The lack of corporate cash also necessitates cooperation, meaning “The community there is more collaborative,” Ohira says.

A second factor prompting restaurants and others to connect with the art world is the value artists bring. At basement bar Kaitei, tattooers painted murals, and Ted & Wally’s boasts thank-you drawings from artists. Other pieces are for sale, hanging on the walls at no cost to the artist.

“You’re helping us by giving our space an aesthetic,” Pittack says. “And we’re helping you by giving you prime exposure with the number of people in our line.”

Muller stumbled onto the value of working with artists when the woman who is now his wife, Laurie Sewell-Muller, walked into Star Deli’s old location on Saddle Creek and offered to hang works by her and her art-student friends.

The move to Benson roughly six years ago strengthened their connection to the art scene. “[We] immediately had plans for it to be a gallery,” he says. “The first BFF was held inside the deli before we even opened for business.” He adds that they were lucky in finding the space, “before everything started blowing up.”

A third reason for success is recognition among artists that Benson is legit. Jochim has gone from dealing with a handful of artists to “incorporating hundreds” into BFF initiatives.

Among them is C.J. Esparrago, a tattoo artist and painter who has showcased his art at Jerry’s Bar, Daisy Jones’ Locker, and the Warlock Gallery.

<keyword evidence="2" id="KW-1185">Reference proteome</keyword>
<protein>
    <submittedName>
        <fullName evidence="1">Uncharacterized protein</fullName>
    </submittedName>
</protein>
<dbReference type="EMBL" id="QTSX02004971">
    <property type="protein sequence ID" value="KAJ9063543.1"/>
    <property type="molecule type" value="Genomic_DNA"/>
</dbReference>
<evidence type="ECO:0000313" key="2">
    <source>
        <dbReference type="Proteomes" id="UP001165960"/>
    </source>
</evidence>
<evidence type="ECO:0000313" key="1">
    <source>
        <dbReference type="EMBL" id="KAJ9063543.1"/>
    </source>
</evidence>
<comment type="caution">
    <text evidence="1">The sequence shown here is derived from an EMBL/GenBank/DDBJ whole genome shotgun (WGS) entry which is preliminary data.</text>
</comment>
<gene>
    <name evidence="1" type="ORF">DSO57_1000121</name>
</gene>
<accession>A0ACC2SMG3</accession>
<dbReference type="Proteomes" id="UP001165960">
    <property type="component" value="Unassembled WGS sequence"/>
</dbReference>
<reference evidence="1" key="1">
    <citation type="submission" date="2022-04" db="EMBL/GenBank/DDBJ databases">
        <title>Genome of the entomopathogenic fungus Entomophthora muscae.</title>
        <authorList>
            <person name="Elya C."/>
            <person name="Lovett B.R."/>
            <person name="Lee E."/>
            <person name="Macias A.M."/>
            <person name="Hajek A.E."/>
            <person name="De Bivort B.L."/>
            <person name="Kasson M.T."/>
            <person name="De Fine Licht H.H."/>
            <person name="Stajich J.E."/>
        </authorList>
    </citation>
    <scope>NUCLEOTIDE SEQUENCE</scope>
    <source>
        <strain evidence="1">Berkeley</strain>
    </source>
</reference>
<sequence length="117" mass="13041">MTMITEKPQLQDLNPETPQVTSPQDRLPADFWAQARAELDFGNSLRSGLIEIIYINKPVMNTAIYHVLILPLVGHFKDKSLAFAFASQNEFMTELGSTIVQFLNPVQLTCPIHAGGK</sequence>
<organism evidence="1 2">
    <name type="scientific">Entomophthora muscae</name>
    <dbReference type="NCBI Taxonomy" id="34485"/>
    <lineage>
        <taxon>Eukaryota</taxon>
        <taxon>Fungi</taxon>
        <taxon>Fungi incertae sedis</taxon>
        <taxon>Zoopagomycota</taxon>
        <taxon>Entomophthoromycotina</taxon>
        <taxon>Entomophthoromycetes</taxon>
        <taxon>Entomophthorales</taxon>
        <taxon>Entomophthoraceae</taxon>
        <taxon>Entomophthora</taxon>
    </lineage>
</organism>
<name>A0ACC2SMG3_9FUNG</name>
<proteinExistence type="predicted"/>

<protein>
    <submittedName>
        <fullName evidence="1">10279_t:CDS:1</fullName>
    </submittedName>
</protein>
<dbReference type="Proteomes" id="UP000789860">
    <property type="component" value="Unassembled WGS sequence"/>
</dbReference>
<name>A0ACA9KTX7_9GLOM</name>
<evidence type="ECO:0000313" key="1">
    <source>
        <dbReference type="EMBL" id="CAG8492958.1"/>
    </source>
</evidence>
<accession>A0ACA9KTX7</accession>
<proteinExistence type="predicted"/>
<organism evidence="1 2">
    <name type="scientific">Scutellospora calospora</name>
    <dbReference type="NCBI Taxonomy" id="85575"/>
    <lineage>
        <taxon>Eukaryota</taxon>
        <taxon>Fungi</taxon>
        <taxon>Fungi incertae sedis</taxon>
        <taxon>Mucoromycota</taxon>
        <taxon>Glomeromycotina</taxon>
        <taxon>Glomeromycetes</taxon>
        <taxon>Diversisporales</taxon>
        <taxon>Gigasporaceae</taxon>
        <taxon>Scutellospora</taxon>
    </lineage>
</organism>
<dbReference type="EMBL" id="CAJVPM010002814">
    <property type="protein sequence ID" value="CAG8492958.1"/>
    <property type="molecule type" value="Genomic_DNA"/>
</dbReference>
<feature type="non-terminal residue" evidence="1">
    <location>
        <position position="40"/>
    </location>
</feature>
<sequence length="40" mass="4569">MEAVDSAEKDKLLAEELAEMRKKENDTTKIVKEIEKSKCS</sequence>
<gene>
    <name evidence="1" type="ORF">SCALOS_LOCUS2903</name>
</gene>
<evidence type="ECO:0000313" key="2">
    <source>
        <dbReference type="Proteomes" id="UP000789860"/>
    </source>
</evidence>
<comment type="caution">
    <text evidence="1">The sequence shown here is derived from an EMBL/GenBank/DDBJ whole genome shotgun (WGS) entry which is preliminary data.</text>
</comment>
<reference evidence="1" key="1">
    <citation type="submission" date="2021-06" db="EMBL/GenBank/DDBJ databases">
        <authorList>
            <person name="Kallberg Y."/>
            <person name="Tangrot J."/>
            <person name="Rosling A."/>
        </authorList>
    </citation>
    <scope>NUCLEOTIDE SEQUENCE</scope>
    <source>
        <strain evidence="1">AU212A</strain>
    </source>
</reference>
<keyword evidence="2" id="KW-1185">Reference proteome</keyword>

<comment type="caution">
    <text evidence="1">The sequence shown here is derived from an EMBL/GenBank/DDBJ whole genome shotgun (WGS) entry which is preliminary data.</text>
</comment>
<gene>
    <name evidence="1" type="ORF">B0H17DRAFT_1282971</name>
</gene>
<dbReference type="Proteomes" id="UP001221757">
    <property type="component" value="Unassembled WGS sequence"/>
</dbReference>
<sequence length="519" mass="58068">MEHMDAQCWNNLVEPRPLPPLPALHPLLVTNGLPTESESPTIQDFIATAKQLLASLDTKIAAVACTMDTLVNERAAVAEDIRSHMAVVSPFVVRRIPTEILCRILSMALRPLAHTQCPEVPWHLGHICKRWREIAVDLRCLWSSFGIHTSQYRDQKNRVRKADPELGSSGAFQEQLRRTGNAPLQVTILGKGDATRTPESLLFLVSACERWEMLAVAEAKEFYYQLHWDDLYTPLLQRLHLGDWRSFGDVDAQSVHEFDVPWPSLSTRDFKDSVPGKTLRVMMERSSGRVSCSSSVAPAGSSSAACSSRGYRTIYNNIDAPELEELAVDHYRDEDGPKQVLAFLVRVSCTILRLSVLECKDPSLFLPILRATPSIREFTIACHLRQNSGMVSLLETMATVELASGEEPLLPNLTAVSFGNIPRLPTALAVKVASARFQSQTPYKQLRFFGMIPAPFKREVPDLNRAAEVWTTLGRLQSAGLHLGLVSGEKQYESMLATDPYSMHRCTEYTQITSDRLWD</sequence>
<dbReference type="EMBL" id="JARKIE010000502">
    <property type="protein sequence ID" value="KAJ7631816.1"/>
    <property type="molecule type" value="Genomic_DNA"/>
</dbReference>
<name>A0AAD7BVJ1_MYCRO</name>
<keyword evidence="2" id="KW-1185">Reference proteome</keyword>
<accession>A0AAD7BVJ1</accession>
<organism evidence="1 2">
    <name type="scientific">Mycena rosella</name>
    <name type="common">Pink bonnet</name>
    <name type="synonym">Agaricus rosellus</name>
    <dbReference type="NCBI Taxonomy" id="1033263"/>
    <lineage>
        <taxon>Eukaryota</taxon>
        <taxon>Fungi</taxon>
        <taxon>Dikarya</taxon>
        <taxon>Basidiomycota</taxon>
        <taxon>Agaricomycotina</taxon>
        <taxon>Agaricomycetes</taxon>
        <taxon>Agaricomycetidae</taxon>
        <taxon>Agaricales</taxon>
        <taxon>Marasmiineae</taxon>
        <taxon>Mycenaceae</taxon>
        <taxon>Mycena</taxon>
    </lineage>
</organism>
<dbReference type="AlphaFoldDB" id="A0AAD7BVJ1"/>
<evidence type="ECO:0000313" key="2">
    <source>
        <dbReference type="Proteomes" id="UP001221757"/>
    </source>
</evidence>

“I love that it’s thriving, and I feel like that pull encourages more artists to show their work,” Esparrago says. “Benson as a whole has become one of my favorite parts of Omaha. Lots of creative people, different culinary experiences, and several great venues, DIY and otherwise. I think as a creative person it’s hard not to be drawn to an area like this.”


Knowing actual eyeballs will be seeing their work also puts a measure of pressure on artists, says David Utterback, head chef and owner of Yoshitomo.

“Artists can’t show the same show over and over here, so they have to be constantly producing new pieces,” Utterback says. “Sometimes you need the deadline.”

Esparrago says his first Benson show at Jerry’s helped him land his tattoo apprenticeship.

“Which was a huge deal for me,” Esparrago says. “Every show since has been a success. I’ve sold a few pieces and, most importantly, got my name out there a couple of times.”

The exposure starts early, too. Utterback’s Yoshitomo provides the empty bay he owns next to his restaurant as a gallery for Benson High School students.

“When I was a younger artist, the only places to show work was at school, and the thought of ever pursuing art beyond a hobby never felt realistic,” Utterback says. “I think letting students show here and seeing their work out in public is important to instill confidence and help them feel connected to the rest of the community.”

Esparrago—and many other artists—appreciate that generosity.

“These business owners are supporting both music and visual arts by opening their doors to the public for nothing more than the growth of Omaha’s art scene.”

Jochim agrees. “It’s a community effort, 100 percent.”

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This article was printed in the July/August 2019 edition of Omaha Magazine. To receive the magazine, click here to subscribe.